Michelle L. Drumbl Associate Dean for Academic Affairs, Robert O. Bentley Professor of Law, and Director, Tax Clinic
Office: 407 Lewis Hall
Area of Expertise
Federal Income Taxation of Individuals, International Income Tax, Clinical Instruction
BA, 1996, Emory University
JD, 1999, George Washington University
LLM, 2002, New York University
Michelle Lyon Drumbl is the Robert O. Bentley Professor of Law and Director of the Tax Clinic at Washington and Lee University School of Law. Her teaching and research interests focus on the federal income taxation of individuals, tax procedure, and tax policy.
As Director of the Tax Clinic, Professor Drumbl oversees students as they provide pro bono representation to low-income taxpayers who have post-filing controversies with the Internal Revenue Service and educate taxpayers about their tax rights and responsibilities. Since 2008, the Tax Clinic has been awarded more than $1 million in federal funds by the Internal Revenue Service's Low Income Taxpayer Clinic grant program.
Professor Drumbl's scholarship focuses on the intersection of low-income taxpayers and fiscal policy, exploring such issues as refundable tax credits, filing status, innocent spouse relief, and return preparer fraud. In a conversation with Tax Notes (reprinted in Forbes), Professor Drumbl described her scholarship and career path in tax law. Her book, Tax Credits for the Working Poor: A Call for Reform (Cambridge University Press, 2019) identifies shortcomings in how the United States delivers social benefits through its tax system and gazes elsewhere - to programs abroad - to reimagine possibilities for improving administration of the earned income tax credit and bolstering the credit's effectiveness. The book has been reviewed in the Modern Law Review, JOTWELL, the Journal of the American Taxation Association, the Florida Tax Review, and the Journal of Social Policy.
Her articles have appeared in the South Carolina Law Review, Oregon Law Review, Temple Law Review, Tax Notes, Florida Tax Review, Columbia Journal of Tax Law, Pittsburgh Tax Review, and the eJournal of Tax Research. Her article examining the nature and nuance of earned income tax credit noncompliance, Beyond Polemics: Poverty, Taxes, and Noncompliance, was awarded the Cedric Sandford Medal for best paper at the 12th International Conference on Tax Administration in Sydney.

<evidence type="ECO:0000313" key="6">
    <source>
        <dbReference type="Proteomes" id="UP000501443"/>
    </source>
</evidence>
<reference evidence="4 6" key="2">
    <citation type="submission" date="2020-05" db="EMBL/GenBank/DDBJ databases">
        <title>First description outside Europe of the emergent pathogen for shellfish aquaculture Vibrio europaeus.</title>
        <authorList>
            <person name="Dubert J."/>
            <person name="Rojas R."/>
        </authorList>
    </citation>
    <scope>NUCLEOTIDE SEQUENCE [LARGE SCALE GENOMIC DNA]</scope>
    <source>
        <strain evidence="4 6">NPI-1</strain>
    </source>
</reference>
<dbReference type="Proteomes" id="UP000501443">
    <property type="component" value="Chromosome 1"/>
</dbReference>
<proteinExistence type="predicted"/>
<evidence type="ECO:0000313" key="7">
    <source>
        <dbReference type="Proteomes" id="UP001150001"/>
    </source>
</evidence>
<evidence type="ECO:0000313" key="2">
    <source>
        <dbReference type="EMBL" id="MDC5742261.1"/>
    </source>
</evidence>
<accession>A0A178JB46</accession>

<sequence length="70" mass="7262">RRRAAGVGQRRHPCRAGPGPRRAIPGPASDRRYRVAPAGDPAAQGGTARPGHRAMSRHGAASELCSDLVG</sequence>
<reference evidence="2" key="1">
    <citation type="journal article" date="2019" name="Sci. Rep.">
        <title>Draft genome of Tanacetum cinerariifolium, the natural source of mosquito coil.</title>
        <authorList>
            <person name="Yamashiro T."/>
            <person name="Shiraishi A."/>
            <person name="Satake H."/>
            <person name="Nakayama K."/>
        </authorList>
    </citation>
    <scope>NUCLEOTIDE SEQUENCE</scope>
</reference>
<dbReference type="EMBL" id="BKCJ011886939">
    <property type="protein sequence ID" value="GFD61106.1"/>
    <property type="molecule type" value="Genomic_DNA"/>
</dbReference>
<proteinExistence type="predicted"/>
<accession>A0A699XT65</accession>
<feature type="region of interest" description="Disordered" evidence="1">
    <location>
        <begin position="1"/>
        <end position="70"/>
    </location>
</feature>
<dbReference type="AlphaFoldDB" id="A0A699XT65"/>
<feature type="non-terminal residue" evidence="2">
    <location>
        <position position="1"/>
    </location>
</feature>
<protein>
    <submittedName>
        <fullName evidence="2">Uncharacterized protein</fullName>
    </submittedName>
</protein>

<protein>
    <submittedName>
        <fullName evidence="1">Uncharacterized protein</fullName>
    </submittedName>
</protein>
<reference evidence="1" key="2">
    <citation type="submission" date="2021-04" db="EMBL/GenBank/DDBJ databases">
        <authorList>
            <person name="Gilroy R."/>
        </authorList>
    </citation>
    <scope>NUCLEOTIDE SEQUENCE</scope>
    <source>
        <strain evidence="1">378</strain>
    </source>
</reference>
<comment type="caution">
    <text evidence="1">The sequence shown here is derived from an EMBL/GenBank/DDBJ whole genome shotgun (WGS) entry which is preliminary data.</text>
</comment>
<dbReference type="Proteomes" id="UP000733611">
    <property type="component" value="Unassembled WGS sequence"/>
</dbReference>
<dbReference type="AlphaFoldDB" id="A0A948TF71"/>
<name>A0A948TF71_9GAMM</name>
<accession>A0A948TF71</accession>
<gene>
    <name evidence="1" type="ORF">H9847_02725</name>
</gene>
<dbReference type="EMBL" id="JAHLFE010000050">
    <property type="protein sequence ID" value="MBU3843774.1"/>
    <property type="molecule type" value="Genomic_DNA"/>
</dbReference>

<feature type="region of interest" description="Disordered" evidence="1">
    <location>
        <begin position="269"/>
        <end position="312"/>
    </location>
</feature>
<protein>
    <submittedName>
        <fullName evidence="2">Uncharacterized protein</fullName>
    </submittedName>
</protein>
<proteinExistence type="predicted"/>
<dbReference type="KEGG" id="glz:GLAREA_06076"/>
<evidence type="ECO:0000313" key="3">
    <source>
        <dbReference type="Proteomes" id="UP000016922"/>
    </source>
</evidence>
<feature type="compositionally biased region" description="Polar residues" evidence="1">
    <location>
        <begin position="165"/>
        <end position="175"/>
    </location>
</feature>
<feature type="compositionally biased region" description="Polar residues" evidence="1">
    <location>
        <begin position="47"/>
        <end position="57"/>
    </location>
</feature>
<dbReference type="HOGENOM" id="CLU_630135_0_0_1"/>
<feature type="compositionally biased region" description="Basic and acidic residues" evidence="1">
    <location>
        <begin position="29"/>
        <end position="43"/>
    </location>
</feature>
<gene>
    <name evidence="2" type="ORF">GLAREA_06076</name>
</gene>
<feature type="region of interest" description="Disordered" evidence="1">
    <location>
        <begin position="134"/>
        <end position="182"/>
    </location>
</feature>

Professor Drumbl has held visiting appointments at Queen’s University Belfast and Bucerius Law School in Hamburg. She is a guest blogger on Procedurally Taxing, has contributed as a chapter author in several editions of the American Bar Association Tax Section's practitioner reference book, Effectively Representing Your Client Before the IRS, and co-authored Skills & Values: Federal Income Taxation (LexisNexis, 2011). She currently serves as Chair of the ABA Tax Section’s Teaching Taxation Committee and serves on the Editorial Advisory Board for The Tax Lawyer. Professor Drumbl received an LL.M. in Taxation from New York University, a J.D. with honors from George Washington University, and a B.A. in Political Science from Emory University. Prior to joining the faculty, Professor Drumbl was an attorney at the IRS Office of Chief Counsel, where her work focused on the legal interpretation of bilateral income tax treaties and other cross-border taxation issues for the U.S. government. Her prior private practice experience includes tax controversy work and tax planning. She is a member of the bar in Virginia and Arkansas.
Experiential Law: Evolving with the World, Virginia Lawyer (2021)
#Audited: Social Media and Tax Enforcement, Oregon Law Review (2021)
Bankruptcy, Taxes, and the Primacy of IRS Refund Offsets: Copley v. United States, South Carolina Law Review (2021)
Tax Credits for the Working Poor: A Call for Reform, Cambridge University Press, (2019)
Tax Attorneys as Defenders of Taxpayer Rights, Temple Law Review (2019)
Commentary on Cheshire v. Commissioner, in Feminist Judgments: Rewritten Tax Opinions (Bridget J. Crawford & Anthony C. Infanti, eds.) (Cambridge University Press, 2017).
Joint Winners, Separate Losers: Proposals to Ease the Sting for Married Taxpayers Filing Separately, 19 Florida Tax Review 399 (2016).
Beyond Polemics: Poverty, Taxes, and Noncompliance, eJournal of Tax Research, Vol. 5, No. 2, pp. 253-290, Nov. 2016.
- See Prof. Drumbl's full list of publications at her Scholarly Commons page.